First the summary of new research from economist Robert Gordon:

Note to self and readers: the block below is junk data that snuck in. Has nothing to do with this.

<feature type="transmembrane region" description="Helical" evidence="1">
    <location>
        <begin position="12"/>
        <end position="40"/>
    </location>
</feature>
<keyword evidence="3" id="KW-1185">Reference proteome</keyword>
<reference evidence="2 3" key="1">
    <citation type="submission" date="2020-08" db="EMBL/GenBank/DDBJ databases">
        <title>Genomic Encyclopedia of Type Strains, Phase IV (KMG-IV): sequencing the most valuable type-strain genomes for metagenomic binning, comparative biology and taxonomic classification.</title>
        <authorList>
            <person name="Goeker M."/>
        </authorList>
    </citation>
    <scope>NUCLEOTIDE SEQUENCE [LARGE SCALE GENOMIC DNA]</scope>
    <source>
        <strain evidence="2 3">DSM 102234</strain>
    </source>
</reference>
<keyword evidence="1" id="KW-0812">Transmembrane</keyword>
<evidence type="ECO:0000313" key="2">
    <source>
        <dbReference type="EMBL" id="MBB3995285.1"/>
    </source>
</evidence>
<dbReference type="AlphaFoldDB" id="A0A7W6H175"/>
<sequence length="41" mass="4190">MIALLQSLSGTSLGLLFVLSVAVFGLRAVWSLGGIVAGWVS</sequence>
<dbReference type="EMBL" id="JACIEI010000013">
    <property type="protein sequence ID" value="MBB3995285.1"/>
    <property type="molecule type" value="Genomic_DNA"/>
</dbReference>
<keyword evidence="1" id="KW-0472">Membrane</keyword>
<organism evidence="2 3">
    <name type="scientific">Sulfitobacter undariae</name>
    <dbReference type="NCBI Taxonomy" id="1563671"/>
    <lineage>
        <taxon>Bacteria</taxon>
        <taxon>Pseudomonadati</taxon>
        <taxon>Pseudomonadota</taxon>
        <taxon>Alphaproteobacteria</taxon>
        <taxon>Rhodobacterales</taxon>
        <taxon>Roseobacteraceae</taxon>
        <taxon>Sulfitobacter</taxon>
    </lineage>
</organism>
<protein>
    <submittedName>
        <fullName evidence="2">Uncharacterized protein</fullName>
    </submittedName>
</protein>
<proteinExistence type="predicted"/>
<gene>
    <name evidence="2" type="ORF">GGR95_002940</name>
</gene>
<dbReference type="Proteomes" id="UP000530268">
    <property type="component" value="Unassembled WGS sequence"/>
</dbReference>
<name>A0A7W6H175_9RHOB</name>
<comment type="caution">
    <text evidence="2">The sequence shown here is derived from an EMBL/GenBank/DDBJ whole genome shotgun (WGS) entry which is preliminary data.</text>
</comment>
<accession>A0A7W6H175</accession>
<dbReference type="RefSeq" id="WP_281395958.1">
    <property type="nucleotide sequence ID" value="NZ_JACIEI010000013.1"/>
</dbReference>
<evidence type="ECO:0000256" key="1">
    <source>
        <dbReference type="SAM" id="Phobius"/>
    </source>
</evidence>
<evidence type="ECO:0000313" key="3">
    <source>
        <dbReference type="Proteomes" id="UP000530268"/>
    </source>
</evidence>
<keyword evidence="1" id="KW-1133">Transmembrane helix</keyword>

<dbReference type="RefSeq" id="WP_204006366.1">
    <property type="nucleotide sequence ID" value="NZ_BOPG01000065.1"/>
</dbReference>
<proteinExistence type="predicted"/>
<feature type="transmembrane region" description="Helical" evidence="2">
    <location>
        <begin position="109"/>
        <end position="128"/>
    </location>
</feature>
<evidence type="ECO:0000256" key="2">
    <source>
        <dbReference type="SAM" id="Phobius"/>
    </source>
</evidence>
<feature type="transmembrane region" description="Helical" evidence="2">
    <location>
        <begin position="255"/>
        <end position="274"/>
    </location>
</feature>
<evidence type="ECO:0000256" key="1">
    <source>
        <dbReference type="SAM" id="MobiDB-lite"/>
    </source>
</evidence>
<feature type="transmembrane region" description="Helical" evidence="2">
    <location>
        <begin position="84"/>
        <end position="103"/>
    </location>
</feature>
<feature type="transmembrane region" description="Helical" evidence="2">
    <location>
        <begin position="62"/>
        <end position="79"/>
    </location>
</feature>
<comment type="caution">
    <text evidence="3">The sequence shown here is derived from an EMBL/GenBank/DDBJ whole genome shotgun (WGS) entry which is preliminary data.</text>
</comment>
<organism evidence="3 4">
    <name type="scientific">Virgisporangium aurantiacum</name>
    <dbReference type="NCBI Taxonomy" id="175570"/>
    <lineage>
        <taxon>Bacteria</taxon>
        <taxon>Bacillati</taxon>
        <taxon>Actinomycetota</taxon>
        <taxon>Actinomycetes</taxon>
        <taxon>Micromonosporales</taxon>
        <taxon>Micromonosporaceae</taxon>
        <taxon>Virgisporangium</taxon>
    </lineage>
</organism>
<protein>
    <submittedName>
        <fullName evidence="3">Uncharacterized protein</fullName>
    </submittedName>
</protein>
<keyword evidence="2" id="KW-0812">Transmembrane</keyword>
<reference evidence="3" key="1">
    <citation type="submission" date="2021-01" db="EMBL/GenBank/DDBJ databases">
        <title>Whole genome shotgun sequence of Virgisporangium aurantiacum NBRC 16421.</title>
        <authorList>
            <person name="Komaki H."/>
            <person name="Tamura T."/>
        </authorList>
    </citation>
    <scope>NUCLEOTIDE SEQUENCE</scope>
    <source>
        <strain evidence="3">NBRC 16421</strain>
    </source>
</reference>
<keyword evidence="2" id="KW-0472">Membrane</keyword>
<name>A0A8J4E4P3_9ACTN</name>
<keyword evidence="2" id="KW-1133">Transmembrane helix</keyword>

The rise in American inequality has been exaggerated both in magnitude and timing. Commentators lament the large gap between the growth rates of real median household income and of private sector productivity. This paper shows that a conceptually consistent measure of this growth gap over 1979 to 2007 is only one-tenth of the conventional measure. Further, the timing of the rise of inequality is often misunderstood. By some measures inequality stopped growing after 2000 and by others inequality has not grown since 1993. This cessation of inequality’s secular rise in 2000 is evident from the growth of Census mean vs. median income, and in the income share of the top one percent of the income distribution. The income share of the 91st to 95th percentile has not increased since 1983, and the income ratio of the 90th to 10th percentile has barely increased since 1986. Further, despite a transient decline in labor’s income share in 2000-06, by mid-2009 labor’s share had returned virtually to the same value as in 1983, 1991, and 2001.